Information Rights provides comprehensive analysis of all rights of access to official information in the UK. It provides detailed analysis of the Freedom of Information Act 2000 and access rights in the Data Protection Act 1998.Rights are considered thematically, including rights of access to local government information, health, medical and care records, environmental information, personal information, educational information, economic and business information, as well as to information held by official bodies of the EU.* The authoritative text for those seeking official information and for all those handling request for information* Provides in-depth treatment of concepts, rights, procedures, exemptions and enforcement* Practical - includes codes of practice* Makes extensive reference to the comparative jurisprudence of the USA, Australia, Canada, New Zealand, Scotland and Ireland* Contains full UK and EU statutory materials
Human rights law is a complex but compelling subject that fascinates, but often confuses, students. International Human Rights Law and Practice explores the subject from a theoretical and practical perspective, guiding students to a rich understanding of the law. The second edition has been fully revised and updated, including two new chapters on children's rights and international criminal law, and new sections on a variety of topics, including the right to equality, the protection of refugees and the effect of foreign investment and sovereign debt on the enjoyment of human rights. In addition, new case studies and interviews with practitioners, NGO activists and policymakers show how theory is applied in real life. Student learning is supported by questions to stimulate seminar discussion and further reading sections that encourage independent study. The authors' clear and engaging writing style ensures that this new edition will continue to be required reading for all students of human rights law.
This third edition of Lester, Pannick and Herberg: Human Rights Law and Practice has been substantially re-written to take account of the major changes which have occurred in this area of the law. It includes not only a summary of European and UK human rights law but also wider international and comparative case law. It places this subject within its wider parliamentary context and connects with other jurisdictions.Up-to-date as of March 2009 to include the very latest cases, such as the judgment of the Grand Chamber of the European Court of Human Rights in A v United Kingdom (finding that the United Kingdom was in breach of the Convention by detaining terrorist suspects without trial in Belmarsh Prison); judgment of the Court of Appeal in Purdy v DPP (how Convention rights apply in the context of a possible criminal prosecution of a man who assists his seriously ill wife to travel to Switzerland to commit suicide); and the House of Lords' judgment in RB (Algeria) v SSHD (considering risk of Art 3 ill-treatment on return and the return state's assurances, and Art 6 in connection with the removed person's right to a fair trial).Issues arising under the Human Rights Act, such as freedom of expression, conscience and belief, freedom of assembly and fair trial receive comprehensive treatment within the text. International Human Rights codes and comparative human rights law elsewhere in the Commonwealth, Ireland and the United States are also discussed. With specific chapters analysing the political history and the role of parliament in its conception and enforcement, this practical book covers all the information you need to interpret the Human Rights Act 1998 and this complicated area of law.Includes coverage on the UK government's Green Paper, Rights and Responsibilities: Developing Our Constitutional Framework.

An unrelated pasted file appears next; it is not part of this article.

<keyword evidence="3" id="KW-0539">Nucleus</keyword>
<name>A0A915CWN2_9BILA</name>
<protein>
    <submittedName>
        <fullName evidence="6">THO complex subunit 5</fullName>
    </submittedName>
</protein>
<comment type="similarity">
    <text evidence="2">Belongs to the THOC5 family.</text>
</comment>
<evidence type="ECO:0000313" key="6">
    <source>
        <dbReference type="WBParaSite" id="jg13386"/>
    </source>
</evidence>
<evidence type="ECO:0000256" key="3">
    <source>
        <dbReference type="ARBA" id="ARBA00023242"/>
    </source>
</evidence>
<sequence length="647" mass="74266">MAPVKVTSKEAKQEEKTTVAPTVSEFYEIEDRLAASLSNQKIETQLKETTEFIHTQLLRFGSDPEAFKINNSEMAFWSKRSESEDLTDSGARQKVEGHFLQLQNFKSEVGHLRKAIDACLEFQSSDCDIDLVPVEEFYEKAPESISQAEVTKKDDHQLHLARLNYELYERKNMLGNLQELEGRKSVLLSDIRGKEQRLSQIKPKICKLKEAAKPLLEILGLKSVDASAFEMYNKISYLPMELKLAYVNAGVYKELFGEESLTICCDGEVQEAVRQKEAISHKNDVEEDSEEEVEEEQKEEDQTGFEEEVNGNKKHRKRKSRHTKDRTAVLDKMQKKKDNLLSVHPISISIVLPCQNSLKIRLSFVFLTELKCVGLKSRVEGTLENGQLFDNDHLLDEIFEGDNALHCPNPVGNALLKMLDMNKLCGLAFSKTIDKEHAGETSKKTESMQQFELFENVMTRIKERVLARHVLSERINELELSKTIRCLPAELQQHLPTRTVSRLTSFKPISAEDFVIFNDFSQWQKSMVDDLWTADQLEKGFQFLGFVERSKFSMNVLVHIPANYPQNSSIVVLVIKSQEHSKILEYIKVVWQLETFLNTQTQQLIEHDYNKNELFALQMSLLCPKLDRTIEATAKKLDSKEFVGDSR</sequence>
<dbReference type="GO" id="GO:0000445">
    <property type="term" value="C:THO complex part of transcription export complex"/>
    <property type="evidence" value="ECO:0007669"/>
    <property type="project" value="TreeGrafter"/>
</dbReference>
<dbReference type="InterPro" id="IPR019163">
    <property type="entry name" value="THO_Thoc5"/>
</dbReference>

Provides a roadmap for understanding the relationship between technology and human rights law and practice. This title is also available as Open Access.
The continuum of exploitation that has historically defined the everyday of domestic work - exclusion from employment and social security standards and precarious migration status – has frequently been neglected. It is primarily the moments of crisis, incidents of human trafficking, slavery or forced labour, that have captured the attention of human rights law. Only recently has human rights law has begun to address the structured inequalities and exclusions that define the domain of domestic work. This book addresses the specific position of domestic workers in the context of evolving human rights norms. Drawing upon a broad range of case studies, this book presents a thorough examination of key issues such as the commodification of care, the impact of the jurisprudence of the Court of Justice of the European Union and the European Court of Human Rights on ‘primary care providers’, as well as the effect that trends in migration law have on migrant domestic workers. This volume will be of interest to lawyers, academics and policy makers in the fields of human rights, migration, and gender studies.